At first he had remarkable success and virtually freed the seas of the marauders. However suspicions of his dishonesty came to the attention of the emperor and he ordered Carausius to be put to death. Carausius immediately sailed to Britain with his fleet and proclaimed himself to be Augustus in A.D. 287 and withstood all attempts to oust him. In A.D.293 Carausius was murdered by his friend and finance minister Allectus who succeeded him to the purple. Allectus lasted for a further three years and after being defeated in a battle by Constantus he committed suicide. Coins of this emperor are relatively scarce and worth collecting, only ones of gold and bronze were minted.

This coin won the Find of the Month award for July, 2003.

A selection of finds from the club searches in the month of August 2003

Vesica Shaped Lead Seal Matrix - Found by Jeff Oscroft

Vesica seal matrix

Reverse showing lug


The inscription on the seal matrix reads S’WILYI FIL ROBERTI and means ‘THE SEAL OF WILY SON OF ROBERT’. S’ is the abbreviation of the Latin word sigillum meaning ‘The seal of‘. The word filus is Latin for son and filea for daughter. This is usually shortened to fil but as such it would not identify the gender of the owner of the seal. This was remedied by ending male names with an ’I’ and female names with either ‘E’ or ’AE’. The decoration in the centre is a stylised flower of some sort designed, no doubt, at the whim of the maker.
The seal matrix is made of lead with, on the reverse at one end, a small lug to enable the matrix to be pulled out of the hardened material forming the seal. The name vesica, used to describe this shape of seal matrix, comes from the Latin meaning bladder.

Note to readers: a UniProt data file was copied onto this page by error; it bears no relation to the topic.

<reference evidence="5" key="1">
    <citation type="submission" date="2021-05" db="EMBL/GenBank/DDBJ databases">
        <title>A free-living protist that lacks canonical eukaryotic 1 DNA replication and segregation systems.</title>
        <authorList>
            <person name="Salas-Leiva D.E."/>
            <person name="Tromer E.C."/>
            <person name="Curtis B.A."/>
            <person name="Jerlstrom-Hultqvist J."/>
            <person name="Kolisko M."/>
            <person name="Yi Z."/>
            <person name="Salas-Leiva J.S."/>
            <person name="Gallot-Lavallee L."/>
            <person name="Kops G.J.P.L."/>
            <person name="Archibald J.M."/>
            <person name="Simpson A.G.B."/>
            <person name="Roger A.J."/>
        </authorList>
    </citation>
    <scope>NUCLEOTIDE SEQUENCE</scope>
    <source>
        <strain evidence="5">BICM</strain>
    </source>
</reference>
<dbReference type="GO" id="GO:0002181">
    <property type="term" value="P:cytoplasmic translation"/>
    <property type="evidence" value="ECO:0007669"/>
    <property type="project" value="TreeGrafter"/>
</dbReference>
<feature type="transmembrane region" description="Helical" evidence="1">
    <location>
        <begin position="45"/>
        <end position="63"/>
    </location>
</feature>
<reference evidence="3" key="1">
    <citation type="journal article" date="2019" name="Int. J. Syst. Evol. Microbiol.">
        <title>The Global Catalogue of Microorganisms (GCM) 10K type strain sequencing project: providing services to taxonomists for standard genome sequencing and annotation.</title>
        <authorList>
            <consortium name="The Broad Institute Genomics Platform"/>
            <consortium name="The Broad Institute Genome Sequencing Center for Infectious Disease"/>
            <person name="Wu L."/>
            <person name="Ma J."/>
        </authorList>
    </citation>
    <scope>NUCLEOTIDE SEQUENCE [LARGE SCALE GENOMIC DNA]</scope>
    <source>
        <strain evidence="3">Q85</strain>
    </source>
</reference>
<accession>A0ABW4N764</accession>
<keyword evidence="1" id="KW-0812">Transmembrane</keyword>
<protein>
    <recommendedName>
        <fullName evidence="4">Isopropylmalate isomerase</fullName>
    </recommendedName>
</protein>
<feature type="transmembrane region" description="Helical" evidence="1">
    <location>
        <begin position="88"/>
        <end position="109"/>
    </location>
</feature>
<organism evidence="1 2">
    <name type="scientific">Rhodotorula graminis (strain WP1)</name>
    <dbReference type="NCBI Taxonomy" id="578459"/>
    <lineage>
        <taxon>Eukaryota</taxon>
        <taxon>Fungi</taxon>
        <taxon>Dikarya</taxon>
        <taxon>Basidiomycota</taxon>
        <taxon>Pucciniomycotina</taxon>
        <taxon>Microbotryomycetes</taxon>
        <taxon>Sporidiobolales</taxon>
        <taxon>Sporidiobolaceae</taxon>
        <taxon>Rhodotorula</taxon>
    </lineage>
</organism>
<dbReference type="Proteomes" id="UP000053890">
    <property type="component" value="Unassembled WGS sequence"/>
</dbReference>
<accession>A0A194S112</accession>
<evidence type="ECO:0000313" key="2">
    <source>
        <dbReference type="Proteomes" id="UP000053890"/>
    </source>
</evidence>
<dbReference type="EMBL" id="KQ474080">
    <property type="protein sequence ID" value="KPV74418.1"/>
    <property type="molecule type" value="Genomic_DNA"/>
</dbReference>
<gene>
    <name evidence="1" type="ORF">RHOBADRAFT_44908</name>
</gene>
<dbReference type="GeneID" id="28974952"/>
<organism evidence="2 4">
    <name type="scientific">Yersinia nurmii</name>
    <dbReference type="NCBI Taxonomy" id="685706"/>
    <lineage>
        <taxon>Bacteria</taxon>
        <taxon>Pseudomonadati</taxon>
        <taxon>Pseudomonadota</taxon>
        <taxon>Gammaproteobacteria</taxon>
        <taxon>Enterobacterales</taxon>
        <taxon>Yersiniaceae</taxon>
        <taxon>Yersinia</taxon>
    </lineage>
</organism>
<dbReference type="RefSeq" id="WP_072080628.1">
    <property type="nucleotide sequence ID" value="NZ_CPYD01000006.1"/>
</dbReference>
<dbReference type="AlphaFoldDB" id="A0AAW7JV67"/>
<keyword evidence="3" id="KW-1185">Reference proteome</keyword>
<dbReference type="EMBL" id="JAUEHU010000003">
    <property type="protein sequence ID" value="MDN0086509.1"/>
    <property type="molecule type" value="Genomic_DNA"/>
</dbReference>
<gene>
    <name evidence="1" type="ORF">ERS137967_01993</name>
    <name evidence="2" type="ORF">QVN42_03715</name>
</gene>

In the Medieval period the ownership of a seal matrix was no longer the privilege of the wealthy, normal people owned land, livestock and property. They needed to authenticate documents used in various transactions, but as the majority could not read or write and an individual seal was safer than just a written X.

James 1st Irish Sixpence - Found by Dave Rhodes

A James 1st. Irish sixpence with a bell mint mark of 1603/4. This coin is in ‘fine’ silver to replace the base money issued by Queen Elizabeth 1st. during the war in the North which had ended in defeat and famine for the native Irish..

King John Hammered Silver Penny - Found by John Wardle

Although it has the name Henricus on it this is a silver, hammered short cross penny of King John, 1199-1216. Moneyer Iohan on Win(chester). Initial mark, cross pattee. Type 5(b).

All Metal Lottery Syndicate


Pat is the club lottery organiser. She has run the All Metal Lottery Syndicate from its start. As well as that lottery Pat also manages the Saturday and Wednesday single line Ashfield Club entry.
Sadly in recent months the membership of the All Metal Lottery Syndicate has fallen. If any member of the club wishes to join the Syndicate would they see Pat to make arrangements.
She can be seen here studying the lottery accounts which unfortunately cannot support the members to take a holiday in the Bahamas. Perhaps soon!

Written by John Gough, Club Secretary